I always wondered by what means people got up their getups for fancy dress balls during the Gilded Age. A fancy dress ball didn’t mean, as it sounds, elegant gowns for the ladies and stiff black tails for the gents. They were actually masquerades, opportunities for the well-heeled to escape their own trials and tribulations – there were, in fact, economic downturns and “reversals” throughout the last decades of the 1800s – with a lot of very pricey role-playing. And to prove just how boss they were.
Balls were splendid on their own. Edith Wharton described a typical scene.
Couples were already gliding over the floor beyond: the light of the wax candles fell on revolving tulle skirts, on girlish heads wreathed with modest blossoms, on the dashing aigrettes and ornaments of the young married women’s coiffures, and on the glitter of highly glazed shirt-fronts and fresh glace gloves.
For Savage Girl I looked into debutante balls, when 18-year-olds got their first taste of all the splendour that money could buy.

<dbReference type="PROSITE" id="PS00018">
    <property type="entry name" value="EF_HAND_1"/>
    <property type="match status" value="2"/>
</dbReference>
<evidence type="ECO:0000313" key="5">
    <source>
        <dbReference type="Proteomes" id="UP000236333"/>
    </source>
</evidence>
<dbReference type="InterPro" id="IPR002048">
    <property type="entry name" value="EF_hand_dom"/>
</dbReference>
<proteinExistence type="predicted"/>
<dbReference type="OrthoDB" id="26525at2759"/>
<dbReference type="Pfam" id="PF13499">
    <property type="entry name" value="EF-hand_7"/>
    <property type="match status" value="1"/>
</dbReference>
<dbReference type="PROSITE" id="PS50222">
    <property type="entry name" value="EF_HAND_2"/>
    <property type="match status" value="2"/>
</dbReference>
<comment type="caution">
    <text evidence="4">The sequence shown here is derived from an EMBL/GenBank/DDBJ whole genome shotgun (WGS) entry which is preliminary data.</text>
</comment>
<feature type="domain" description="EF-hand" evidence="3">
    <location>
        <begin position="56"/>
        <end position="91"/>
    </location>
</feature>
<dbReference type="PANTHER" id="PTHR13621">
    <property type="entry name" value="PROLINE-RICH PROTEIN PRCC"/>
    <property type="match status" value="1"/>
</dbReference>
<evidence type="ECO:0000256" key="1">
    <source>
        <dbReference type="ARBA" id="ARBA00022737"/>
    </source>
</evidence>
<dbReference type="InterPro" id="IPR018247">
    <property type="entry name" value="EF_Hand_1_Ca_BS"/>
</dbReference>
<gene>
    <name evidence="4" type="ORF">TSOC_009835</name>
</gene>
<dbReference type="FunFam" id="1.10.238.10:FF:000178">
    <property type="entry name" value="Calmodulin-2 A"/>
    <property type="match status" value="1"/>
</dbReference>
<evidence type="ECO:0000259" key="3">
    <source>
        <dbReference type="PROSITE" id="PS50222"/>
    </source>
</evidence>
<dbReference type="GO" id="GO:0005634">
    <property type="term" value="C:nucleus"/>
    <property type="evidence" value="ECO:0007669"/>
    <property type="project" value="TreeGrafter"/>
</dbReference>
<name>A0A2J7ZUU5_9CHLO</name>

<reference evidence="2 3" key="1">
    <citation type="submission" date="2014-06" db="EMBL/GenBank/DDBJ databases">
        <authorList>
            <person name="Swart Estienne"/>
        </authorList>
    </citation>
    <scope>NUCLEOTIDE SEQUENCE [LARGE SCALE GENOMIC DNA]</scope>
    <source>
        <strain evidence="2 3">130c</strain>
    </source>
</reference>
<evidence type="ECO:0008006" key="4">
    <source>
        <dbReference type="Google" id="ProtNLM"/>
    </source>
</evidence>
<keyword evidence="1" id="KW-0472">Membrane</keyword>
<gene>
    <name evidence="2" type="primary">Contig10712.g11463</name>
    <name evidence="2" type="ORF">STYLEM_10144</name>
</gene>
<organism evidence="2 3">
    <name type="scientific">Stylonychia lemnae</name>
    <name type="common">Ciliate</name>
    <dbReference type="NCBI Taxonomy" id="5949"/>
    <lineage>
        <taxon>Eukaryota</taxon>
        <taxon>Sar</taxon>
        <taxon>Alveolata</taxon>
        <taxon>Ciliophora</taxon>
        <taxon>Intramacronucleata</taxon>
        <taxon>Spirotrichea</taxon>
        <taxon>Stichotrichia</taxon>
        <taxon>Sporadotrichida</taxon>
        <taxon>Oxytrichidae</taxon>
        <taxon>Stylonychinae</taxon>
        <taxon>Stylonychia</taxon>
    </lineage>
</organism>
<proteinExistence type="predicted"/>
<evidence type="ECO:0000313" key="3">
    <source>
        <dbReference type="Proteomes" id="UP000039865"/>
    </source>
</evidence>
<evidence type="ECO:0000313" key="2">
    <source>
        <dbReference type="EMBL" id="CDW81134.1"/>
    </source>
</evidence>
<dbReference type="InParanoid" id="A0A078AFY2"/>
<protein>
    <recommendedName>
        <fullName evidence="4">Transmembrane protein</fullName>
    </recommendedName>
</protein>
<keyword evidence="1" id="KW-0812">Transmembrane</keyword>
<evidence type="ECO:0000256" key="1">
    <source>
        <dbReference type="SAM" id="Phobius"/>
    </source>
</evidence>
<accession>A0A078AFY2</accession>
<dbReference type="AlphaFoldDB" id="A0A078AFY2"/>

I first got interested in fancy-dress shenanigans, though, when I wrote about I.N. Phelps Stokes as a young man studying architecture in Paris in 1894.
Most of the people he knew attended the spectacular Bal des Quat’z’Arts, where artists and architects partied hearty in the name of everything aesthetic and bohemian. Revelers could expect gold and silver paint slapped on bare flesh along with displays like the last days of Babylon, complete with “blackamoors,” camels and nearly naked women. Excess reigned every year.
Stokes, I learned from his generally no-nonsense memoir, wrote home to his mother demanding she ship over the black velvet dress he’d worn for a costume ball at his home the previous winter.
What, I wondered, trying to imagine Stokes be-gowned in velvet, was this slightly stiff, shy young gentleman doing cross-dressing at a balls-out ball?
It was the thing to do, though. Fancy dress celebrations were prevalent in Victorian England and Canada as welll as Paris and New York. One Canadian scholar who has studied archival material puts it this way: